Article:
Scientists have proposed a new theory which suggests that possible lifeforms in the clouds of Venus could be setting off a cascade of chemical reactions that is making the environment much more habitable. This self-sustaining chain of events could also explain many of the strange anomalies present in the planet's upper atmosphere that have been puzzling scientists for decades.

Environment - 19.12.2021
50 years of science, citizen activism and policy making on air pollution
In the past few months, the billboards of CurieuzenAir, the research project involving citizen participation to measure air pollution, have appeared all over Brussels.

Social Sciences - Environment - 17.12.2021
Dying in the desert: How U.S. border policies contribute to migrant mortality
A 5-year-old child will probably die first. Then a nonpregnant woman, followed by a grown man and finally a pregnant woman. This macabre list isn't some analysis of horror films — it's an all-too-real ranking of how likely migrants are to perish from dehydration and exposure as they traverse the most unforgiving routes through the Sonoran Desert near the Mexico-Arizona border.

Environment - 17.12.2021
Strategies of the forest during extreme drought
Strategies of the forest during extreme drought
Research team including Göttingen University participates in far-reaching study with analysis of carbon storage How do tropical rainforests and their plants react to extreme drought? Understanding these processes is crucial to making forests more resilient to the increasing risk of drought due to climate change, and will improve the scientists- ability to refine climate models.

Environment - Earth Sciences - 17.12.2021
The climate system relies on microscopic particles
Scientists from EPFL and the Mediterranean Institute of Oceanography (MIO) have discovered a new source of organic phosphorus that is fertilizing remote marine ecosystems via atmospheric particles. This finding could help researchers better understand how marine ecosystems respond to climate change.

Environment - 17.12.2021
Deforestation-fueled heat already affecting millions of outdoor workers in the tropics
Deforestation-fueled heat already affecting millions of outdoor workers in the tropics
Pledges made in Glasgow at the recent United Nations Climate Change Conference, or COP26, are urgently needed by communities on the front lines of forest loss, according to a new study by a multidisciplinary team from the University of Washington, Duke University and The Nature Conservancy. New research shows how much local temperature rises in the tropics - compounded by accelerating deforestation - may already be jeopardizing the well-being and productivity of outdoor workers.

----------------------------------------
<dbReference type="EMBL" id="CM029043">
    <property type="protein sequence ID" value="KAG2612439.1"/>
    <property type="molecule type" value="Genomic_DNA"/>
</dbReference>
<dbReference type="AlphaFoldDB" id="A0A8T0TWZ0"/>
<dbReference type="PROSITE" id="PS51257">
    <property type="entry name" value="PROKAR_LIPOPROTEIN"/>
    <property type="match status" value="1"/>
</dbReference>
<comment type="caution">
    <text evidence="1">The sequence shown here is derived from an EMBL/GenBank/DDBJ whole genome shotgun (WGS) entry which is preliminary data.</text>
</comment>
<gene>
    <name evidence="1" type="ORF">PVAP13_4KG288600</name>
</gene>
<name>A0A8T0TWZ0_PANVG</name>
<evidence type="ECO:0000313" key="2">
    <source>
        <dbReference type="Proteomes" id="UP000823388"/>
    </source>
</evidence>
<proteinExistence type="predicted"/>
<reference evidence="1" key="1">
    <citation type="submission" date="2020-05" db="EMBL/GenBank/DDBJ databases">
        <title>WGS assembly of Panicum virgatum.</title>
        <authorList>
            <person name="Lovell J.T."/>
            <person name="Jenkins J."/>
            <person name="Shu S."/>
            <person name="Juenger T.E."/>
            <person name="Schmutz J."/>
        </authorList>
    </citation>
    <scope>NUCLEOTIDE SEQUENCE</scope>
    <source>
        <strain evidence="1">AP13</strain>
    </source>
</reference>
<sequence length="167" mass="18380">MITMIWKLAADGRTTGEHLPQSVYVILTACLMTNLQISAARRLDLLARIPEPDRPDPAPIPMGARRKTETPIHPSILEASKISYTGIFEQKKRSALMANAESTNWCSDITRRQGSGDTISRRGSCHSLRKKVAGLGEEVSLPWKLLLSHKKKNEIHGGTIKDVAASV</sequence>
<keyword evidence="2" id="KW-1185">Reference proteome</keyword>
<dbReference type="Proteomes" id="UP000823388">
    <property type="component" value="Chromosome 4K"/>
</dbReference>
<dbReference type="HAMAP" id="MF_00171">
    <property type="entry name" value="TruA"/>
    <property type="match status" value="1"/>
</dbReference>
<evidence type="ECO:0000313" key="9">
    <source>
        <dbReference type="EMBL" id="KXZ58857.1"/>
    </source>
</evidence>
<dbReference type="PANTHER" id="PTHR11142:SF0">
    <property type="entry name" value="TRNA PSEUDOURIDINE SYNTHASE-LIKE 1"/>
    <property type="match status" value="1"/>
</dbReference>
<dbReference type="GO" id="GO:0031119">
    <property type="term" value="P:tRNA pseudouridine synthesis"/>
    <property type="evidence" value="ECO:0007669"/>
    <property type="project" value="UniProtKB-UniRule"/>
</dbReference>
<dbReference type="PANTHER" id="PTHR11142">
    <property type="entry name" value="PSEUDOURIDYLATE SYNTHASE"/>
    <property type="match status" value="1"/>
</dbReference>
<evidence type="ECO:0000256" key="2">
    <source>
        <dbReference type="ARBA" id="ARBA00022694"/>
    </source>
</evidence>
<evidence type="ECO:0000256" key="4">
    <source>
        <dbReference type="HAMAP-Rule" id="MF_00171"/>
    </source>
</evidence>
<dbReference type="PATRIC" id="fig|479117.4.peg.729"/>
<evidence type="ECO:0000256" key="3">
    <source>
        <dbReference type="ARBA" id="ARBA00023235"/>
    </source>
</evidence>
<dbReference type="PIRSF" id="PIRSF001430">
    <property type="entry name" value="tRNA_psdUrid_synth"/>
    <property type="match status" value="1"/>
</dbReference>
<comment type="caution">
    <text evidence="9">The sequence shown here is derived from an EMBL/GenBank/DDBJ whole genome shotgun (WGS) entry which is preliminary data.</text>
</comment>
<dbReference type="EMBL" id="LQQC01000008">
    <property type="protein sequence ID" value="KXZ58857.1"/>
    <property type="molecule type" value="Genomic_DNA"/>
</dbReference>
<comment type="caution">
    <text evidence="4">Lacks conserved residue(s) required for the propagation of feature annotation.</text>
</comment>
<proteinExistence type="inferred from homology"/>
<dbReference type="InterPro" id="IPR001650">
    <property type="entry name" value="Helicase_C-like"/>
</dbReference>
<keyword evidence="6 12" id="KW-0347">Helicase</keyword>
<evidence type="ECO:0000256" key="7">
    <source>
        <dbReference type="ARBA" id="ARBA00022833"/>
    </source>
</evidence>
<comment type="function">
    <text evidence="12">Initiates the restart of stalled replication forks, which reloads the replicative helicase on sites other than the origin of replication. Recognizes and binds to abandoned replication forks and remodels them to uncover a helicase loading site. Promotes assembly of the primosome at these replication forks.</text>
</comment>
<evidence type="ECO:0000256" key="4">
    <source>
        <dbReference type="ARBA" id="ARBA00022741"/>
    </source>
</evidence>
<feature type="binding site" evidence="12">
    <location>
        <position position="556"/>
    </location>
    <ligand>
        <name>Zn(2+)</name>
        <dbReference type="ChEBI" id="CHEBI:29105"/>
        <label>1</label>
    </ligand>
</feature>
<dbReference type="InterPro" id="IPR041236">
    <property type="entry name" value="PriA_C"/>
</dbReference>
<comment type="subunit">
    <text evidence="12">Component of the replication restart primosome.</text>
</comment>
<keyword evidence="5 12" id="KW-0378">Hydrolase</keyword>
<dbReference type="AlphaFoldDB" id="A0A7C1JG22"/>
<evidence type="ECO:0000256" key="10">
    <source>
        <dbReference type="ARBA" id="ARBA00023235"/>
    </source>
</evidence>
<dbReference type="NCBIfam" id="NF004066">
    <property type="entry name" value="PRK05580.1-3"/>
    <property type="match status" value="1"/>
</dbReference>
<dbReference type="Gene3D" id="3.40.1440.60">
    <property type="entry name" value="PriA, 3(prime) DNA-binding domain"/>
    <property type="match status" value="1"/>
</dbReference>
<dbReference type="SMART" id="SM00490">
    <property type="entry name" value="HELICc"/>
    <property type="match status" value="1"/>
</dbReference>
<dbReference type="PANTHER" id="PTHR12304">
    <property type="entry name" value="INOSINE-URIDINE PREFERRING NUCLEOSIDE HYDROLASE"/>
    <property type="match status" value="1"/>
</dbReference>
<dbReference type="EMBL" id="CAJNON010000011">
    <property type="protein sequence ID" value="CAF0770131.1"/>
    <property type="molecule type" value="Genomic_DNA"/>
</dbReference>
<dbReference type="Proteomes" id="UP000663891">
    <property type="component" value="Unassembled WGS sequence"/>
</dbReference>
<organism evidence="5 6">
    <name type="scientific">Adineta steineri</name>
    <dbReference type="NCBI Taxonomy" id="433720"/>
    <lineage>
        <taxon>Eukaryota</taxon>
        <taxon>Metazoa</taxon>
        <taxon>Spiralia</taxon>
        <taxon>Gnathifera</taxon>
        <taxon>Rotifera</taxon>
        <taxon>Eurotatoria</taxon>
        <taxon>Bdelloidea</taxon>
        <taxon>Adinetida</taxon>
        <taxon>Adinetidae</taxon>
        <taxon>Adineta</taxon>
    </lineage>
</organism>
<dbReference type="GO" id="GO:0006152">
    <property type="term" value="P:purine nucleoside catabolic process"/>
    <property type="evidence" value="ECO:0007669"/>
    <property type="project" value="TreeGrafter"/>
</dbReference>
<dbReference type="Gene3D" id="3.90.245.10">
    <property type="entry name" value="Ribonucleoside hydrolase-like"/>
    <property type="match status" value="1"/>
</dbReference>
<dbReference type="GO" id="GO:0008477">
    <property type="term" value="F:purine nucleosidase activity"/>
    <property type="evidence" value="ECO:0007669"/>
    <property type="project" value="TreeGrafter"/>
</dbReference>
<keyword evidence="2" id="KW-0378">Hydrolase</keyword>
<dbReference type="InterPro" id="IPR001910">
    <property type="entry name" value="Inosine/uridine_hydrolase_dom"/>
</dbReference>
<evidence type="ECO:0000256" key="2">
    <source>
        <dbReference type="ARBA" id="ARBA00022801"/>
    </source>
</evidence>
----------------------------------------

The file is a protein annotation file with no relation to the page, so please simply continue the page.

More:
Social Sciences - Environment - 16.12.2021
Loneliness within older adults is more than the stereotype
In recent years, a lot of attention has been paid to loneliness in old age. Recent international studies show that 25% to 62% of elderly people experience occasional feelings of loneliness. However, the issue does not suddenly appear when one is old. Lise Switsers' doctoral research at the Vrije Universiteit Brussel showed the importance of looking at loneliness from a life-course perspective: "It's one of the many stereotypes that only older adults are lonely.

Environment - 15.12.2021
Predicting recovery of mercury-contaminated fish populations
Reducing mercury pollution entering lakes lowers how much harmful mercury is found in freshwater fish destined for consumers' plates. This is according to a new paper . During the study, conducted over 15 years, scientists intentionally added a traceable form of mercury to an experimental lake and its watershed.

Astronomy / Space Science - Environment - 14.12.2021
Parker Solar Probe data bolsters theories in long-running solar riddle
Parker Solar Probe data bolsters theories in long-running solar riddle
University of Michigan researchers were able to accurately predict when and where the probe would cross an important barrier in the sun's atmosphere Data collected by NASA's Parker Solar Probe bolsters theories previously put by University of Michigan researchers about one of the sun's greatest mysteries-why its outer atmosphere is hotter than its fiery surface.

Life Sciences - Environment - 13.12.2021
Earthquakes, dining in space, and gender equality
Earthquakes, dining in space, and gender equality
Environment Herbicide Roundup disturbing freshwater biodiversity As Health Canada extends the deadline on public consultation on higher herbicide concentrations in certain foods, research from McGill University shows that the herbicide Roundup, at concentrations commonly measured in agricultural runoff, can have dramatic effects on natural bacterial communities.

Life Sciences - Environment - 13.12.2021
The genetic changes caused by fishing may be linked to fish population size
Commercial fishing, particularly in reduced fish populations, may be responsible for genetic changes and affect overall population resilience if not carefully managed. A new study, led by the University of Glasgow and published in PNAS, examined how commercial fishing practices - such as trawling - impacted the genetic evolution of fish populations, both directly and through reduced fish population density, mimicking declines in stocks due to over-fishing.